2019Ahern, K., M.A. Bourassa, R.E. Hart, J.A. Zhang, and R.F. Rogers, 2019: Observed Kinematic and Thermodynamic Structure in the Hurricane Boundary Layer during Intensity Change. Mon. Wea. Rev., 147, 2765–2785, https://doi.org/10.1175/MWR-D-18-0380.1.
Alvey III, G. R., E. Zipser, J. Zawislak, 2019: How does Hurricane Edouard (2014) evolve toward symmetry before intensification? A high-resolution ensemble study. J. Atmos. Sci., in press.
Chen, X., J. A. Zhang, and F. D. Marks, 2019: A thermodynamic pathway leading to rapid intensification of tropical cyclones in shear. Geophys. Res. Lett., 46, 9241-9251, https://doi.org/10.1029/2019GL083667
Chen X., J. A. Zhang, F. D. Marks, R. F. Rogers, and J. J. Cione, 2019: Precipitation Symmetrization and Rapid Intensification of Tropical Cyclones under Shear: J. Atmos. Sci., in review.
Dunion, J.P., C.D. Thorncroft, and D.S. Nolan. 2019: Tropical cyclone diurnal cycle signals in a hurricane nature run. Mon. Wea. Rev., 147, 363-388, https://doi.org/10.1175/MWR-D-18-0130.1.
Guimond, S.R., P.D. Reasor, G.M. Heymsfield, and M. McLinden, 2019: The Dynamics of Vortex Rossby Waves and Secondary Eyewall Development in Hurricane Matthew (2016): New Insights from Radar Measurements. J. Atmos. Sci., in review.
Martinez, J., M.M. Bell, R.F. Rogers, and J.D. Doyle, 2019: Axisymmetric potential vorticity evolution of Hurricane Patricia (2015), J. Atmos. Sci., 76, 2043–2063, https://doi.org/10.1175/JAS-D-18-0373.1.
Molinari, J., J.A. Zhang, R.F. Rogers, and D. Vollaro, 2019: Repeated Eyewall Replacement Cycles in Hurricane Frances (2004). Mon. Wea. Rev., 0, https://doi.org/10.1175/MWR-D-18-0345.1.
Nguyen, L.T., R.F. Rogers, J. Zawislak, and J.A. Zhang, 2019: Assessing the Influence of Convective Downdrafts and Surface Enthalpy Fluxes on Tropical Cyclone Intensity Change in Moderate Vertical Wind Shear. Mon. Wea. Rev., 0, https://doi.org/10.1175/MWR-D-18-0461.1.
Wadler, J., R.F. Rogers, and P.D. Reasor, 2018a: The relationship between spatial variations in the structure of convective bursts and tropical cyclone intensification as determined by airborne Doppler radar. Mon. Wea. Rev., 146, 761–780. https://doi.org/10.1175/MWR-D-17-0213.1.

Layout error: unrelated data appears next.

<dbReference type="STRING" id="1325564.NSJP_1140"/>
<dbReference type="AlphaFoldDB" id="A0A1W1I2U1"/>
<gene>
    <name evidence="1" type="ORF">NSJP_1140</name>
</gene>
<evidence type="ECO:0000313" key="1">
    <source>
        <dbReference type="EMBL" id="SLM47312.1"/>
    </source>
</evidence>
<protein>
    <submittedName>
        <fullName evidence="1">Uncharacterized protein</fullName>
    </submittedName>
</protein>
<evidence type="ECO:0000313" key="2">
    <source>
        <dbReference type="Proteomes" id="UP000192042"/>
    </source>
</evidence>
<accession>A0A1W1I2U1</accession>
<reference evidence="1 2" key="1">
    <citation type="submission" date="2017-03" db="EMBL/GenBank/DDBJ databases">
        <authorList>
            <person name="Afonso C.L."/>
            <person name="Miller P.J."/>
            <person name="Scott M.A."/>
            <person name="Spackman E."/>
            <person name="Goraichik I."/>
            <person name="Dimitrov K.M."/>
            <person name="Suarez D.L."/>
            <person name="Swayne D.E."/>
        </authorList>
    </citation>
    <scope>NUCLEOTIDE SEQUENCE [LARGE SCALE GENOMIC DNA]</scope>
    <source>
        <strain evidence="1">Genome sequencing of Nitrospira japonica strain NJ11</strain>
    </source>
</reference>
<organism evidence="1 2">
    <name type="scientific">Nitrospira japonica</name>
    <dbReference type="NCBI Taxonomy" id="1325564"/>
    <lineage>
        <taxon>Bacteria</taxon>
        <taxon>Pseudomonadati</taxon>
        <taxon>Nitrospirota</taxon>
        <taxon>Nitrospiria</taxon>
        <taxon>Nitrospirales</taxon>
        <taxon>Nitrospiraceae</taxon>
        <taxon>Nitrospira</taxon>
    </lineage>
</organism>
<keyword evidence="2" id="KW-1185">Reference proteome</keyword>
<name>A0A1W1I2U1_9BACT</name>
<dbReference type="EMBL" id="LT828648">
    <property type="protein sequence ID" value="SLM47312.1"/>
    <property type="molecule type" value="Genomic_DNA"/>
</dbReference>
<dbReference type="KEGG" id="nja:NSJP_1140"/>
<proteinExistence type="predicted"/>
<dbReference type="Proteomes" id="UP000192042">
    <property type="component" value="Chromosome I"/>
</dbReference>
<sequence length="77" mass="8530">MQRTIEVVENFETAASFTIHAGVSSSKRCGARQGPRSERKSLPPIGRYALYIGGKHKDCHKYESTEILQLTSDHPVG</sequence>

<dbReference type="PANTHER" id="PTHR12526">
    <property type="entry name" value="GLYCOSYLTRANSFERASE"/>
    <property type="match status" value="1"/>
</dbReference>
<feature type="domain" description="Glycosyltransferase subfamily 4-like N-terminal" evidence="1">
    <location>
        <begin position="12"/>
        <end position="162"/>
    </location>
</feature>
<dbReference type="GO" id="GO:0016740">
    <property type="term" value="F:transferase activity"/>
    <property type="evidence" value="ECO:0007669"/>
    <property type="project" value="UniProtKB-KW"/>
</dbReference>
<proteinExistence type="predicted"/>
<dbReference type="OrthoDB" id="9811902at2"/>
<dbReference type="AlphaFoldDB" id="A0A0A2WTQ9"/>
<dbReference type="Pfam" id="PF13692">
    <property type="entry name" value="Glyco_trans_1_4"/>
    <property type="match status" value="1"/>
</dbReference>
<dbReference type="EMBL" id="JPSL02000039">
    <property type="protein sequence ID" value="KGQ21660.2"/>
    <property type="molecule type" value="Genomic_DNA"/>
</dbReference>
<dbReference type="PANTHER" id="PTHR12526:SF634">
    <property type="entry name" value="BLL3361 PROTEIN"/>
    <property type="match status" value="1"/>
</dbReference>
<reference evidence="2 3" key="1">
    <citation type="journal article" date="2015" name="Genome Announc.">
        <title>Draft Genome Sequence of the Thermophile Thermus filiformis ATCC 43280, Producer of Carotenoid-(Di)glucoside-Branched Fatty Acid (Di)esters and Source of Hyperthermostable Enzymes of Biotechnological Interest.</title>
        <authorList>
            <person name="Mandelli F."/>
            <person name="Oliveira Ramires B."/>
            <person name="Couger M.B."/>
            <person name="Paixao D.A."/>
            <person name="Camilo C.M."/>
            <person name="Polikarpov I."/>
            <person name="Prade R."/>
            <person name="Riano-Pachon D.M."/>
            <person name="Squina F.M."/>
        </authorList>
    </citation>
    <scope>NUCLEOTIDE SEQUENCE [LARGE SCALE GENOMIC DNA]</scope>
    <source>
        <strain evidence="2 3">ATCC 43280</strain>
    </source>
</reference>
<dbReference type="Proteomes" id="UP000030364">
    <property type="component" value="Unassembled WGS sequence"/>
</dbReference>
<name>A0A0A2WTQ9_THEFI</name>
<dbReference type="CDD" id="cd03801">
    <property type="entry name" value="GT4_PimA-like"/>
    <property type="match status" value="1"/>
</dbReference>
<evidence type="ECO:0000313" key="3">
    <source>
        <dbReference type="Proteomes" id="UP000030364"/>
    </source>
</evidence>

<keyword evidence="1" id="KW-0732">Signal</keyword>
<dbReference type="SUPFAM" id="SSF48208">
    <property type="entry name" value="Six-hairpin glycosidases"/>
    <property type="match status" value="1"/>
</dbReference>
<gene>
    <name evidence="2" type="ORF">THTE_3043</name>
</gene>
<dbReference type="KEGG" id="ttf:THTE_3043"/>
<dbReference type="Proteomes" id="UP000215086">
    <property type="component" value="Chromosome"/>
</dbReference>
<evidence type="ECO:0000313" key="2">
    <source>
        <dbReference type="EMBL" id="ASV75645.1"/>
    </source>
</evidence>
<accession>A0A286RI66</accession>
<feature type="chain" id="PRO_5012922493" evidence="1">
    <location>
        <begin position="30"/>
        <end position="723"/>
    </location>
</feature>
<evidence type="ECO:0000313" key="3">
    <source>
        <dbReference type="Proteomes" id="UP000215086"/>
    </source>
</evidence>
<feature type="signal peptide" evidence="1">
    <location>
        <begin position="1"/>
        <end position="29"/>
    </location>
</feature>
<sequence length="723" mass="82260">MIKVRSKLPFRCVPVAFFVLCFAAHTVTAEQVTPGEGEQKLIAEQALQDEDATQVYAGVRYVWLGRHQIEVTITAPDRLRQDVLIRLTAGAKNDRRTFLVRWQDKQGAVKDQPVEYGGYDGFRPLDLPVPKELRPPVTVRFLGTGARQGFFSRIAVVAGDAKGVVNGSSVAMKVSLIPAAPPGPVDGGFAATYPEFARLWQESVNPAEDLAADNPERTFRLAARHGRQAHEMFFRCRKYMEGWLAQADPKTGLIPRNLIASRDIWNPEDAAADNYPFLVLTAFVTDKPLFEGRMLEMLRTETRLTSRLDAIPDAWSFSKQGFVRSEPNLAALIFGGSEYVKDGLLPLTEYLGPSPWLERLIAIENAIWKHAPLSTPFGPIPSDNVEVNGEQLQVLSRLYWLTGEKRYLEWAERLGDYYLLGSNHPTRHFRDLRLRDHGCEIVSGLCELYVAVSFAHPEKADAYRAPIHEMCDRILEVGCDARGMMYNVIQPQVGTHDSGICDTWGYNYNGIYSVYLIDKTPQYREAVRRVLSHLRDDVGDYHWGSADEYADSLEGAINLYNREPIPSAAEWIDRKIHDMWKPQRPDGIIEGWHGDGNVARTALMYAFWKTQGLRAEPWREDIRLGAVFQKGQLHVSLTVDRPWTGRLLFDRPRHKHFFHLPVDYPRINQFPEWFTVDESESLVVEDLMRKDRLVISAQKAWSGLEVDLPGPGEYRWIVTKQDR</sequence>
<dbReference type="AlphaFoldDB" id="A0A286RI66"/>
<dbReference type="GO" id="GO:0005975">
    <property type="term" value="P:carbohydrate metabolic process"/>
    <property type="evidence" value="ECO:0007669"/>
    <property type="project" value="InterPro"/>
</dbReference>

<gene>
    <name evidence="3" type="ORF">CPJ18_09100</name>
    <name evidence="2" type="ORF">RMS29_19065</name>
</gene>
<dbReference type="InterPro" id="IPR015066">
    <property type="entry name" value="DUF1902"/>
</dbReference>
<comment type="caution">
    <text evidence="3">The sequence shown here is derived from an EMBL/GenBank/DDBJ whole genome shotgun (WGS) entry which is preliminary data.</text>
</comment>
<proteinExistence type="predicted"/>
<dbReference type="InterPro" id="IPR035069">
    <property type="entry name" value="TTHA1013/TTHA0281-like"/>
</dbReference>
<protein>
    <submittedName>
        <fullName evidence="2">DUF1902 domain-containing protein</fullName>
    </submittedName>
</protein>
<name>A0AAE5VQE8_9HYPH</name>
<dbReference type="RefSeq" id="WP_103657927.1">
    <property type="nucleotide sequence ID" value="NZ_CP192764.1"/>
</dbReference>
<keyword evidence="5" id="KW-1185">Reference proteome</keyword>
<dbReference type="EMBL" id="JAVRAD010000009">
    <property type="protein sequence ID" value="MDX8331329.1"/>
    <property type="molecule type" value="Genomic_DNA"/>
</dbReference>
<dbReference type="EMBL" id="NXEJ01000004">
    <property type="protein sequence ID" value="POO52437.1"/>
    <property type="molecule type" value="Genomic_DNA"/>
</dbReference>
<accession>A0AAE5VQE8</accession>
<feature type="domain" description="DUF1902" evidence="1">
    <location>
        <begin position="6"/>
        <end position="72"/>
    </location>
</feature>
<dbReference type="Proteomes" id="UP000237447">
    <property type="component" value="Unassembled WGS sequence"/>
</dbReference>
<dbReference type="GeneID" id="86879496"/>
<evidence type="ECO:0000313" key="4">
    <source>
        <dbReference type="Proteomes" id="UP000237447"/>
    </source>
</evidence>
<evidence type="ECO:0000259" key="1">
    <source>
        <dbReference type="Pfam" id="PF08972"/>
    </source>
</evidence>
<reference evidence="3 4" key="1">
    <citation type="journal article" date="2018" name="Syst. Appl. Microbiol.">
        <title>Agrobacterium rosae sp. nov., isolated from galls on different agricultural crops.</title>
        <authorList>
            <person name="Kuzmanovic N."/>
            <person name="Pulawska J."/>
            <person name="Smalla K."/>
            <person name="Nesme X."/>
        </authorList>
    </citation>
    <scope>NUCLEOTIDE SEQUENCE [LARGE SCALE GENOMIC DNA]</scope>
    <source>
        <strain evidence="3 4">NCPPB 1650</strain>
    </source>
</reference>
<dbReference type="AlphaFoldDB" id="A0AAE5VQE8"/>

Zhang, J.A. and R.F. Rogers, 2019: Effects of parameterized boundary layer structure on hurricane rapid intensification in shear. Mon. Wea. Rev., 147, 853-871, https://doi.org/10.1175/MWR-D-18-0010.1.
2018Bowers, G. S., Smith, D. M., Kelley, N. A., Martinez‐McKinney, G. F., Cummer, S. A., Dwyer, J. R., et al. ( 2018). A terrestrial gamma‐ray flash inside the eyewall of Hurricane Patricia. Journal of Geophysical Research: Atmospheres, 123, 4977– 4987. https://doi.org/10.1029/2017JD027771
Didlake, A.C., Paul D. Reasor, and R.F. Rogers, W.-C. Lee, 2018: Dynamics of the transition from spiral rainbands to a secondary eyewall in Hurricane Earl (2010). J. Atmos. Sci., 75, 2909–2929, https://doi.org/10.1175/JAS-D-17-0348.1.
Dougherty, E.M., J. Molinari, R.F. Rogers, J.A. Zhang, and J.P. Kossin, 2018: Hurricane Bonnie (1998): Maintaining Intensity during High Vertical Wind Shear and an Eyewall Replacement Cycle. Mon. Wea. Rev., 146, 3383–3399, https://doi.org/10.1175/MWR-D-18-0030.1
Guimond, S. R. J. A. Zhang, J. Sapp, and S. J. Frasier, 2018: Coherent turbulence in the boundary layer of Hurricane Rita (2005) during an eyewall replacement cycle. J. Atmos. Sci., 75, 3071–3093.
Leighton, H., S. Gopalakrishnan, J.A. Zhang, R.F. Rogers, Z. Zhang, and V. Tallapragada, 2018: Azimuthal Distribution of Deep Convection, Environmental Factors, and Tropical Cyclone Rapid Intensification: A Perspective from HWRF Ensemble Forecasts of Hurricane Edouard (2014). J. Atmos. Sci., 75, 275–295, https://doi.org/10.1175/JAS-D-17-0171.1
Wadler, J.B., J.A. Zhang, B. Jaimes, and L.K. Shay, 2018b: Downdrafts and the Evolution of Boundary Layer Thermodynamics in Hurricane Earl (2010) before and during Rapid Intensification. Mon. Wea. Rev., 146, 3545–3565.
2017Didlake, A.C., G.M. Heymsfield, P.D. Reasor, and S.R. Guimond, 2017: Concentric Eyewall Asymmetries in Hurricane Gonzalo (2014) Observed by Airborne Radar. Mon. Wea. Rev., 145, 729–749, https://doi.org/10.1175/MWR-D-16-0175.1